BOSTON — A Dominican national from New Bedford was one of three men charged Wednesday in connection with a drug trafficking conspiracy that resulted in seizures of over a half-kilogram of fentanyl, federal prosecutors said.
Hilario Yogey Mota-Bernabel, 26, of New Bedford; Miki Michael Mota-Bernabel, 29, a Dominican national residing in Providence, R.I.; and Steven Marshall, 31, of Cape Cod were indicted in U.S. District Court on charges of conspiracy to distribute and possess with the intent to distribute fentanyl and possession with intent to distribute and distribution of fentanyl, according to a news release from the U.S. Attorney's office.
The Mota-Bernabels were charged by complaint and arrested on May 22 and have been in custody since then, while Marshall was arrested by federal authorities on Wednesday, federal prosecutors said. Marshall was previously arrested and charged in state court.
According to court documents, investigators conducted surveillance of Marshall in January and February as he traveled to New Bedford to purchase fentanyl from his supplier, Hilario Yogey Mota-Bernabel, the news release said. After a fentanyl pick-up on March 1, investigators stopped Marshall, searched his vehicle and seized about 125 grams of fentanyl.
Court documents say agents conducted four controlled purchases of approximately 100 grams of fentanyl each from Hilario Yogey Mota-Bernabel in March and April. For one of the controlled purchases, Miki Michael Mota-Bernabel served as the courier, delivering over 100 grams of fentanyl to an undercover agent. Hilario Yogey Mota-Bernabel personally delivered the fentanyl on another occasion.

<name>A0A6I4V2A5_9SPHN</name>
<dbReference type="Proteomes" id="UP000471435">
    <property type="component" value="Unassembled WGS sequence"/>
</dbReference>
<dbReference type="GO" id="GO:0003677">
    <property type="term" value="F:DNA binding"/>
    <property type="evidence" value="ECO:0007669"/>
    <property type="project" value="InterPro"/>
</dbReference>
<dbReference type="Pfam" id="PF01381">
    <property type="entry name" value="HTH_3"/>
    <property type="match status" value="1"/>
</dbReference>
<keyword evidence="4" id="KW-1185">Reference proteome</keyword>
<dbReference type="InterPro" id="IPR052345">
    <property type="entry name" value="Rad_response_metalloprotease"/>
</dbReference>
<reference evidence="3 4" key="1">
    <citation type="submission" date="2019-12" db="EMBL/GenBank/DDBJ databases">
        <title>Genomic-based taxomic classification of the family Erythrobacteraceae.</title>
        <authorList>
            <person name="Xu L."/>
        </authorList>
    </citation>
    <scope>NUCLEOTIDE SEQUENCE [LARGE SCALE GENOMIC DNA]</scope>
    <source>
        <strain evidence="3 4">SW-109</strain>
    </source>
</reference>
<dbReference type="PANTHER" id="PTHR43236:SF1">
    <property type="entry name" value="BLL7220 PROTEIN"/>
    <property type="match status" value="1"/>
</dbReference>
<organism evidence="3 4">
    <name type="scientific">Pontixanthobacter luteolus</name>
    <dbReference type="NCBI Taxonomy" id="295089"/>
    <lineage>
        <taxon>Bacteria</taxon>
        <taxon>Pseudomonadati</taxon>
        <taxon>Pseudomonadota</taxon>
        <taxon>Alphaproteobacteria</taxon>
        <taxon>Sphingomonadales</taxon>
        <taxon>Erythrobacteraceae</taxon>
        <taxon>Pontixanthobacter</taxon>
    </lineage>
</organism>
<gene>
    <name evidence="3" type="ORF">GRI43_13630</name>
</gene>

A search of Hilario Yogey Mota-Bernabel’s residence and stash house resulted in the seizure of over 350 grams of suspected fentanyl, $12,395 in cash and other drug-related paraphernalia, federal prosecutors said. Court documents also indicate the Mota-Bernabels entered the United States illegally.
The charge of conspiracy provides for a sentence of no greater than 20 years in prison, a minimum of three years and up to a lifetime of supervised release, and a fine of up to $1 million, the news release said. The charge of possession with intent to distribute and distribution of controlled substances provides for a sentence of no greater than 20 years in prison, a minimum of three years and up to a lifetime of supervised release, and a fine of up to $1 million.
The Mota-Bernabels will be subject to deportation upon completion of their sentences, federal prosecutors said.